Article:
Goodreads synopsis: Four teens across the country have only one thing in common: a girl named Leila. She crashes into their lives in her absurdly red car at the moment they need someone the most. Hudson, Bree, Elliot, and Sonia find a friend in Leila. And when Leila leaves them, their lives are forever changed. But it is during Leila’s own 4,268-mile journey that she discovers the most important truth—sometimes, what you need most is right where you started. And maybe the only way to find what you’re looking for is to get lost along the way.
This was probably one of the most poorly written books I’ve ever read. I give it two stars instead of one because I feel like the idea was pretty good, however poorly executed, and Leila’s secret at the end was interesting. Also, it seemed like the author at least tried to add in some POC. Basically, though, the characters are unbelievably flat. Leila is a classic manic pixie dream girl, no question. She has all these cute, quirky things about her, but she is a plot device, not a person. As for Hudson, well, I was cringing during his whole story. Of course he would find her so incredibly beautiful (I believe he even says something like, not in a “different beautiful” kind of way but in a “hot beautiful” way, ugh). And of course she would love him right back. It was weird because at some point she started talking about how there was a guy that she missed and stuff, and I didn’t realize she was talking about Hudson because she actually didn’t seem that into him when they were together.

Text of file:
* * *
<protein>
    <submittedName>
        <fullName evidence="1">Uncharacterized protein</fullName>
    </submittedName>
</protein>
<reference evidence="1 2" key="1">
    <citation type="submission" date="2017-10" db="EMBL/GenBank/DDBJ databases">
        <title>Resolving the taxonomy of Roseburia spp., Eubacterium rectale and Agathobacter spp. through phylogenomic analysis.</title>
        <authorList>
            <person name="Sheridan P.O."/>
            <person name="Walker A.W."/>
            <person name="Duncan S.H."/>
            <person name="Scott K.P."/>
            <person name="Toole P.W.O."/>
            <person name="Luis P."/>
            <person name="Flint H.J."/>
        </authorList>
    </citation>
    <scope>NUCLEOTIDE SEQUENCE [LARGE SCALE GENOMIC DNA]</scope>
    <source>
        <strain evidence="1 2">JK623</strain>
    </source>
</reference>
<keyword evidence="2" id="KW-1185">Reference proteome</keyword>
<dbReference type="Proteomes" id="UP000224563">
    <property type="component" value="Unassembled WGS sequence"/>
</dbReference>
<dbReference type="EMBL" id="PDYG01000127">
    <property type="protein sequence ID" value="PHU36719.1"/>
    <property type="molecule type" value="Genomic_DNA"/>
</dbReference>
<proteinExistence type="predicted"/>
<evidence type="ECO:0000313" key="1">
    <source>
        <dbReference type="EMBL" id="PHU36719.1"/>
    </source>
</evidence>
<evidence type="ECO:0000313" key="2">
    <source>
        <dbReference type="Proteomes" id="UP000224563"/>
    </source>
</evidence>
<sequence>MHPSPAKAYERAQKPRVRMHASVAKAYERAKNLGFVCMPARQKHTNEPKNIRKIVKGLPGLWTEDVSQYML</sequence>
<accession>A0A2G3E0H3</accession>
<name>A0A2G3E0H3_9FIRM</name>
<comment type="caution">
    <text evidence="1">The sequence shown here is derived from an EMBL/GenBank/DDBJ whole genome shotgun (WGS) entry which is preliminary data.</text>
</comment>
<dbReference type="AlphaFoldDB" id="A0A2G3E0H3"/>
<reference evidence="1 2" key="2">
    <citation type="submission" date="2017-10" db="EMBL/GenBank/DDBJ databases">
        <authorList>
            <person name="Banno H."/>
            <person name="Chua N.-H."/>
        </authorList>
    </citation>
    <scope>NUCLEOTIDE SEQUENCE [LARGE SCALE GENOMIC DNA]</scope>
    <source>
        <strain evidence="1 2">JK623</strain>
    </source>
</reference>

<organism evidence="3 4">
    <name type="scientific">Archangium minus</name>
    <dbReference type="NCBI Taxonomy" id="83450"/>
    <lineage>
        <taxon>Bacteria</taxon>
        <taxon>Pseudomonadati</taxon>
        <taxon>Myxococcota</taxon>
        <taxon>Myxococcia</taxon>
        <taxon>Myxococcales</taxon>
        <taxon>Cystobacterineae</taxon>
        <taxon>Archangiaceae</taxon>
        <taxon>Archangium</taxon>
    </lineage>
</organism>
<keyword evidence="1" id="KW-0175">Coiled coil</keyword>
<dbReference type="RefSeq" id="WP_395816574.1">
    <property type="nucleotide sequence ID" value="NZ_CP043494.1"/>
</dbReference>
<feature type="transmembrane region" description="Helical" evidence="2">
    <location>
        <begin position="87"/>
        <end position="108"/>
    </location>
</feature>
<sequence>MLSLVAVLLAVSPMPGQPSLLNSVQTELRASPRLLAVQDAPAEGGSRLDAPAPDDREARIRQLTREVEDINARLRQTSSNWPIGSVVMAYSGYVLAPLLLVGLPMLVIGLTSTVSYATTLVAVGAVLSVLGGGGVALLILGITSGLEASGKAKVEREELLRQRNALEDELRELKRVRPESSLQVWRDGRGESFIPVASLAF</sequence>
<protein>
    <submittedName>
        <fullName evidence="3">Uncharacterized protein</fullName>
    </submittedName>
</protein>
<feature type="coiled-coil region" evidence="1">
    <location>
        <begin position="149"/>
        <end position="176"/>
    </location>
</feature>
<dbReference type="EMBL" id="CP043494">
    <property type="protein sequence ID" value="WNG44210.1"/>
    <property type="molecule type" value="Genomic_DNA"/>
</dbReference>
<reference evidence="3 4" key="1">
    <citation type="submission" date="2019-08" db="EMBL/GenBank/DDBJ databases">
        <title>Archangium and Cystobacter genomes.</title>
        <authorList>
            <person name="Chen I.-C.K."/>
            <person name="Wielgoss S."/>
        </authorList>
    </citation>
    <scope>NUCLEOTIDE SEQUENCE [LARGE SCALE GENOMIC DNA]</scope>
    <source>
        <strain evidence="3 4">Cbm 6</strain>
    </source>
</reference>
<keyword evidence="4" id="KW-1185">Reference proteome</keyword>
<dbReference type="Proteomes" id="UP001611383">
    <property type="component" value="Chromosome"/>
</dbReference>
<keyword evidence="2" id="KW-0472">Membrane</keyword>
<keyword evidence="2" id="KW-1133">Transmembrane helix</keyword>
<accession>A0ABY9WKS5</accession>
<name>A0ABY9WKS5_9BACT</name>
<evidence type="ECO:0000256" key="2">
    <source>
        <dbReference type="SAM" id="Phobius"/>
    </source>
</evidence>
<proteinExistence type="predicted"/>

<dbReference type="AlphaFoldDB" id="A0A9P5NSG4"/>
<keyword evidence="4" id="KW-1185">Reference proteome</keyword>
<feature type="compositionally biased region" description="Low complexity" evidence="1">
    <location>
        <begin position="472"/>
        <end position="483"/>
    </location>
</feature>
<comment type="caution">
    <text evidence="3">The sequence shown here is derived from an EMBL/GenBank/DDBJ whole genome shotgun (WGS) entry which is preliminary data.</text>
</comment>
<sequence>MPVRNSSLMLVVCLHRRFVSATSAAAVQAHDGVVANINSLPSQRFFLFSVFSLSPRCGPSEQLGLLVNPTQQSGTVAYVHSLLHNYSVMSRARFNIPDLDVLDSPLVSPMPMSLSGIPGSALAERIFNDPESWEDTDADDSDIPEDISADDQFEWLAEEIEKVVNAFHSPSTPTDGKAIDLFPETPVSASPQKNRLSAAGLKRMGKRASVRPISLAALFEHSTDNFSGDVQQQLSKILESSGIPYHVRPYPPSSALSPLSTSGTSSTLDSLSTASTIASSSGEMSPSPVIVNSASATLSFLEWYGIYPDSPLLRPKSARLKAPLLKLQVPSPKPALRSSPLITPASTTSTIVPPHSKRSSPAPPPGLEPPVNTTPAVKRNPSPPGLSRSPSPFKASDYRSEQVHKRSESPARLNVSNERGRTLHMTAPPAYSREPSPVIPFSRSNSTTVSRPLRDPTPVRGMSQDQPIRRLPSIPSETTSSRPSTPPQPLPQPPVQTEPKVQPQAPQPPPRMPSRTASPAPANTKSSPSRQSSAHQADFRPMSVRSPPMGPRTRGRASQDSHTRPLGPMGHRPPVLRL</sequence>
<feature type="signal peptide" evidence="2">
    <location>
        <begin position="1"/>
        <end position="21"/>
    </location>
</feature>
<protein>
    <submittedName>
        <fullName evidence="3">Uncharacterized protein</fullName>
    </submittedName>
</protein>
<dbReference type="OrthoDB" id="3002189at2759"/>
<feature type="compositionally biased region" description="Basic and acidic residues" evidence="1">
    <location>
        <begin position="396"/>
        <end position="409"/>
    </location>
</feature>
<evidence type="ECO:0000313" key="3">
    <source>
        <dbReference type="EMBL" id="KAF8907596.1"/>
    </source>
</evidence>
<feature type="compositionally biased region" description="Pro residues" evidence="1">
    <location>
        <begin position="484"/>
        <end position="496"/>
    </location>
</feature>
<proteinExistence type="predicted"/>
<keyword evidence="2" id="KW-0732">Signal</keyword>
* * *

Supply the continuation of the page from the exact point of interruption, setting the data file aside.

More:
Anyway, Bree was fine, but I felt like it wasn’t likely that she would have survived 9 months of hitchhiking at her age, or at least it wasn’t likely that she wouldn’t have ended up in jail by now, since she had apparently been shoplifting for a while. I thought that the author started to mix up Bree’s and Leila’s personalities, because sometimes one of them would say something that sounded more like something the other one would say. I wanted to know more about why Bree kissed her sister’s fiance and whether or not he wanted to hook up with Bree as well. Elliot’s story was really stupid, maybe the worst one. I appreciate that he wanted to accept that Maribel didn’t like him, and I was pissed off at Leila for insisting that they had to “go get the girl”. Maribel said no, and Leila should have respected that, like Elliot sort of tried to. And the fact that Maribel eventually said yes is ridiculous. Like, I kind of knew it was coming, but it was totally illogical and cheap. Sonia’s story was complicated and confusing. She didn’t feel like she was Leila’s age. When her story began, I thought she was probably about 27. And their whole escapade through the forest was laughable. I don’t know much about border patrol, but I imagine that it’s much more difficult to get through without a passport than the author made it out to be.
As for the writing, I wondered if the editors actually paid any attention to this book while they were working on it. The sentences were poor and full of cliches. I can’t stand the phrase “as if…” being used very often, let alone on almost every page. It felt like this was written by a twelve year old, basically, and I can’t imagine what the draft must have looked like before the editors got ahold of it. Overall, this book was completely pathetic.